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South Dakota Communities Struggle With Nursing-Home Closures

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The closure of nursing homes in rural communities across the Midwest means loved ones live farther away from families and their communities. (sbinevanerp/Pixabay)
The closure of nursing homes in rural communities across the Midwest means loved ones live farther away from families and their communities. (sbinevanerp/Pixabay)
 By Roz Brown - Producer, Contact
December 2, 2019

SIOUX FALLS, S.D. — The number of rural communities with few options for elder care continues to grow across South Dakota. The Hudson Care and Rehab Center in the southeastern corner of the state was the most recent closure, and marked the sixth nursing home center closure in the past year-and-a-half.

Mark Deak, executive director with the South Dakota Health Care Association, called the closures a "crisis" and said it's all the result of inadequate funding.

"You hear the word 'crisis' a lot, and sometimes I think that word is overused. But it's certainly not in this case,” Deak said. “And the primary factor is under-funding. South Dakota has one of the largest Medicaid gaps in the country."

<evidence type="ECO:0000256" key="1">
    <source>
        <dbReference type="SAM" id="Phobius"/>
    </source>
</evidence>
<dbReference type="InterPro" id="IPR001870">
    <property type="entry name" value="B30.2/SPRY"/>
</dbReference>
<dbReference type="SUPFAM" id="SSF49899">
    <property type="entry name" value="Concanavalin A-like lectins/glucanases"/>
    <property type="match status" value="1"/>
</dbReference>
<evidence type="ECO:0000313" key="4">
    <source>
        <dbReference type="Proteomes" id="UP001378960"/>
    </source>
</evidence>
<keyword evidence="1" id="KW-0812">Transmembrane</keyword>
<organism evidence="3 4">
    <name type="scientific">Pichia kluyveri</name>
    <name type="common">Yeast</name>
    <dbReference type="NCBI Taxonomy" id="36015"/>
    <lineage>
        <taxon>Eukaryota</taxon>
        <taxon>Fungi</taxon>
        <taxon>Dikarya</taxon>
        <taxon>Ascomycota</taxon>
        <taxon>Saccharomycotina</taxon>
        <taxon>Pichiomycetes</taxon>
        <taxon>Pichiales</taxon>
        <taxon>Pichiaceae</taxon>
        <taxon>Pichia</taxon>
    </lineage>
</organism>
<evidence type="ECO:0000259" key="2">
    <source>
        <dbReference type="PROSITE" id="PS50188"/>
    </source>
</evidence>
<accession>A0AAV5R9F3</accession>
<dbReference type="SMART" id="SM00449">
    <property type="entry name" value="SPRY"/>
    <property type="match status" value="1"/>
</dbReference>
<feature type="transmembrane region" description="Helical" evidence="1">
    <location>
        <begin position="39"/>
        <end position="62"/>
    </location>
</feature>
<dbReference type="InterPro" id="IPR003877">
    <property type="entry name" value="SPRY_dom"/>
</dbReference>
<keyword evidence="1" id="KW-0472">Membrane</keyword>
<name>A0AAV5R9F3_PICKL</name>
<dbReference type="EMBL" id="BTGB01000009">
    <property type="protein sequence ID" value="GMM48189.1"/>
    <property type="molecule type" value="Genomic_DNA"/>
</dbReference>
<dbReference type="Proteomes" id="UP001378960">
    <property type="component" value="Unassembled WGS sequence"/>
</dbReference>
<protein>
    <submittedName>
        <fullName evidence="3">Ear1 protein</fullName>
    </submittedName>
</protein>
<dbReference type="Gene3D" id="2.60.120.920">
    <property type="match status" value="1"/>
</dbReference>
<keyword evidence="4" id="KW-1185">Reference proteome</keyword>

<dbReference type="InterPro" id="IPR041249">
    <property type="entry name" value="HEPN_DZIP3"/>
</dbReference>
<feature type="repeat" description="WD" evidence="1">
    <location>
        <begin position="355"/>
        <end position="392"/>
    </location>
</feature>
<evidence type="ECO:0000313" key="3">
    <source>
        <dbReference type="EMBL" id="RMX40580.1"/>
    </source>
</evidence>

More than half of the total resident population in nursing centers relies on Medicaid to pay for their care. South Dakota lawmakers authorized a 10% increase in Medicaid reimbursement for the state's nursing facilities earlier this year, but Deak said nursing centers still lose an average of $42 per day for each resident paying through Medicaid.

According to Deak, the statewide costs of unreimbursed nursing-center care total more than $48 million annually. He noted South Dakota is not alone in its struggle to maintain housing options for the elderly and disabled.

"It's a widespread challenge for many, many states,” he said. “I just think, given the nature of South Dakota and its rather small population and yet very large geographic land mass, that problem is exacerbated."

In Nebraska, 16 nursing facilities closed between 2015 and 2018, and 22 have been placed under state receivership - the majority of them located in rural areas. Deak said he believes the crisis calls for a statewide and national discussion.

"None of us are getting any younger, and I believe that obligation to care for our loved ones - our parents, our grandparents cared for us, we need to be able to do the same for them - and we just need to make it a priority,” he said.

In addition to Hudson, recent long-term care center closures in South Dakota have occurred in Sioux Falls, Huron, Madison, Mobridge, Tripp, Bryant and Rosholt.

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